A neighborhood’s walkability is associated with public health, economic and environmental benefits. The state of the walking surface on sidewalks is a key factor in assessing walkability, as it promotes pedestrian movement and exercise. Yet, conventional practices for assessing sidewalks are labor-intensive and rely on subject-matter experts, rendering them subjective, inefficient and ineffective. Wearable sensors can be utilized to address these limitations. This study proposes a novel classification method that employs a long short-term memory (LSTM) network to analyze gait data gathered from a single wearable accelerometer to automatically identify irregular walking surfaces. Three different input modalities—raw acceleration data, single-stride and multi-stride hand-crafted accelerometer-based gait features—were explored and their effects on the classification performance of the proposed method were compared and analyzed. To verify the effectiveness of the proposed approach, we compared the performance of the LSTM models to the traditional baseline support vector machine (SVM) machine learning method presented in our previous study. The results from the experiment demonstrated the effectiveness of the proposed framework, thereby validating its feasibility. Both LSTM networks trained with single-stride and multi-stride gait feature modalities outperformed the baseline SVM model. The LSTM network trained with multi-stride gait features achieved the highest average AUC of 83%. The classification performance of the LSTM model trained with single-stride gait features further improved to an AUC of 88% with post-processing, making it the most effective model. The proposed classification framework serves as an unbiased, user-oriented tool for conducting sidewalk surface condition assessments. Full article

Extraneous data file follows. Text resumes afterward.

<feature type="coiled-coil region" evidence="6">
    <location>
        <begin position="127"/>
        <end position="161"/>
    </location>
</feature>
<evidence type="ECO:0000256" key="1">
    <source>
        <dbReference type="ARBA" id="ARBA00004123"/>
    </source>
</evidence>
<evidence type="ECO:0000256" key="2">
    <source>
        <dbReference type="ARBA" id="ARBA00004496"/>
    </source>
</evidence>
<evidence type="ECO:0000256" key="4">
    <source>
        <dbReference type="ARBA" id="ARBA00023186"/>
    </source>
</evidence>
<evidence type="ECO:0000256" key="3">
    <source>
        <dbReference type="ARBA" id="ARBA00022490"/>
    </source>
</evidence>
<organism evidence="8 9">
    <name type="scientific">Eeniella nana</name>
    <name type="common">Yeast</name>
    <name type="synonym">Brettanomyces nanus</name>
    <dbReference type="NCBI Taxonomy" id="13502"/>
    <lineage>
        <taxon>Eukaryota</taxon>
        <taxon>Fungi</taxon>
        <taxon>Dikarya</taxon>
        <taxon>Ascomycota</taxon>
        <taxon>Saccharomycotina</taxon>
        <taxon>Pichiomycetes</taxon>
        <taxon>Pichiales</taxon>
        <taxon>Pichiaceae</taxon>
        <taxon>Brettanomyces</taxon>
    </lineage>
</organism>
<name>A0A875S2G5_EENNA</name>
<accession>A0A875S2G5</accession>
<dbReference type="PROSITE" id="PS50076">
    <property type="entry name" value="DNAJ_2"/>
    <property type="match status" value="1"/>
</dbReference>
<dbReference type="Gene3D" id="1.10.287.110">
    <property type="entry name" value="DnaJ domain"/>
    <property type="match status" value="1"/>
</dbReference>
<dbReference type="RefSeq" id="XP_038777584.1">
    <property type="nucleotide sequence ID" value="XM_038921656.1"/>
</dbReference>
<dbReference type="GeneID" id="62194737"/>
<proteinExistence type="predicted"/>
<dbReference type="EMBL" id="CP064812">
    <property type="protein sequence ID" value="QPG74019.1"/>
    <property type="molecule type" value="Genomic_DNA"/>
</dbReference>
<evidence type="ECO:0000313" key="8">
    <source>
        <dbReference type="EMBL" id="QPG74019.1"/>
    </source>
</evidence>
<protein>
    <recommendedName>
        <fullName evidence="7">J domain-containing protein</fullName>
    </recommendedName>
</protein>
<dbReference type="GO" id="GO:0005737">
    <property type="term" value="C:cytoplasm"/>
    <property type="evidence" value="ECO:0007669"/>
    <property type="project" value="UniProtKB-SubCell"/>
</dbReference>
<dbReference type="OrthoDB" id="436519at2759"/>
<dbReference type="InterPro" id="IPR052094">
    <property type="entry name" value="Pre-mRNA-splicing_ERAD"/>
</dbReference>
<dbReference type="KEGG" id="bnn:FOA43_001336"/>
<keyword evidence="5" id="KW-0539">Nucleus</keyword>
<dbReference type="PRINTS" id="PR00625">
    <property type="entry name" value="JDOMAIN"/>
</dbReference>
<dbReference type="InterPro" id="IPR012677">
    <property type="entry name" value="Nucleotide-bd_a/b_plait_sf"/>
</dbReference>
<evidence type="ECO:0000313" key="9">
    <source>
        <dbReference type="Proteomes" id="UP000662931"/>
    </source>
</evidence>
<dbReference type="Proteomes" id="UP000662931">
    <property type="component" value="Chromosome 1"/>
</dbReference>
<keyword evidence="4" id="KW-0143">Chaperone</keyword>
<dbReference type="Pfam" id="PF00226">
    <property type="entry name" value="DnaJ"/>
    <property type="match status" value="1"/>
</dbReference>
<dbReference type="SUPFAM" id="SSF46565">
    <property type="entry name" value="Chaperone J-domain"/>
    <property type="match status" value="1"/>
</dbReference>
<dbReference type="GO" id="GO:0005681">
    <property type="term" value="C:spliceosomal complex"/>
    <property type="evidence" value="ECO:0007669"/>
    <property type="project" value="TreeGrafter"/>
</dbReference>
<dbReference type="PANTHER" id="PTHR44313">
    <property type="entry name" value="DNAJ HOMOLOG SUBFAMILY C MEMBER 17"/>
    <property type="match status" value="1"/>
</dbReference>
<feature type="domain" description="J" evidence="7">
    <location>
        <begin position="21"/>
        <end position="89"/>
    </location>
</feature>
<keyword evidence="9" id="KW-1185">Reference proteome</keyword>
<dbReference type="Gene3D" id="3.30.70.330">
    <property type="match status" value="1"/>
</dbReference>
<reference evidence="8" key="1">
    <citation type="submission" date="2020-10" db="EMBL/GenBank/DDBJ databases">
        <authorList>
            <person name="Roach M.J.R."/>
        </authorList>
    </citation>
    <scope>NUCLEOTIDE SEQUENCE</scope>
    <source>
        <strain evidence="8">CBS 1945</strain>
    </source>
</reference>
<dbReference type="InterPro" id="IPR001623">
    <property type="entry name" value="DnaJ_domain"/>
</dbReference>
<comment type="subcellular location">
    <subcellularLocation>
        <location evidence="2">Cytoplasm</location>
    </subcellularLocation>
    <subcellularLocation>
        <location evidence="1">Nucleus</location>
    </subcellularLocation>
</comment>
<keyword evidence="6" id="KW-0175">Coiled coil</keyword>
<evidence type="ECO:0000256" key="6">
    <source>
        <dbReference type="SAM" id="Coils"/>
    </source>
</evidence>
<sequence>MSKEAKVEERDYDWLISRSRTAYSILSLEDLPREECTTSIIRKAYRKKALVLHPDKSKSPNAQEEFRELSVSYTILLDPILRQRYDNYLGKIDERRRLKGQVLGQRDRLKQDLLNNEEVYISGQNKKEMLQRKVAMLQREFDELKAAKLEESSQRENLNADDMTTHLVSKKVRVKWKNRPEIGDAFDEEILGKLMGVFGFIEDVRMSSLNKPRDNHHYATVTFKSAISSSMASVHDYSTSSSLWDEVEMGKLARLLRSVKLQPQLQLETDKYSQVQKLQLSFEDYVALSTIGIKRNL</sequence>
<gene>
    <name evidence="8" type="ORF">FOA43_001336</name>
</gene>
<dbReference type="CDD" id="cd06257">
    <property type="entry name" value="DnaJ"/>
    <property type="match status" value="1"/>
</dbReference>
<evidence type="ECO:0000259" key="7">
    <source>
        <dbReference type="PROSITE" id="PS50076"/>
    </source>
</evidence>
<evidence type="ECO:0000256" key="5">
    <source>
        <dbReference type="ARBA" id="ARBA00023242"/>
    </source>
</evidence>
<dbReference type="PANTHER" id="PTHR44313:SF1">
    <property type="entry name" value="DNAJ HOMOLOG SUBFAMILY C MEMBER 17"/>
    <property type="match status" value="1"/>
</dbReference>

(This article belongs to the Special Issue Applied Machine Learning III)
Show Figures

Figure 1

21 pages, 1490 KiB  
Article
Analysis of Preprocessing Techniques for Missing Data in the Prediction of Sunflower Yield in Response to the Effects of Climate Change
by Alina Delia Călin, Adriana Mihaela Coroiu and Horea Bogdan Mureşan
Appl. Sci. 2023, 13(13), 7415; https://doi.org/10.3390/app13137415 - 22 Jun 2023
Cited by 1 | Viewed by 1189
Abstract
Machine learning is often used to predict crop yield based on the sowing date and weather parameters in non-irrigated crops. In the context of climate change, regression algorithms can help identify correlations and plan agricultural activities to maximise production. In the case of [...] Read more.
Machine learning is often used to predict crop yield based on the sowing date and weather parameters in non-irrigated crops. In the context of climate change, regression algorithms can help identify correlations and plan agricultural activities to maximise production. In the case of sunflower crops, we identified datasets that are not very large and have many missing values, generating a low-performance regression model. In this paper, our aim is to study and compare several approaches for missing-value imputation in order to improve our regression model. In our experiments, we compare nine imputation methods, using mean values, similar values, interpolation (linear, spline, pad), and prediction (linear regression, random forest, extreme gradient boosting regressor, and histogram gradient boosting regression). We also employ four unsupervised outlier removal algorithms and their influence on the regression model: isolation forest, minimum covariance determinant, local outlier factor and OneClass-SVM. After preprocessing, the obtained datasets are used to build regression models using the extreme gradient boosting regressor and histogram gradient boosting regression, and their performance is compared. The evaluation of the models shows an increased R2 from 0.723 when removing instances with missing data, to 0.938 for imputation using Random Forest prediction and OneClass-SVM-based outlier removal. Full article
(This article belongs to the Special Issue Applied Machine Learning III)
Show Figures

Figure 1

Back to TopTop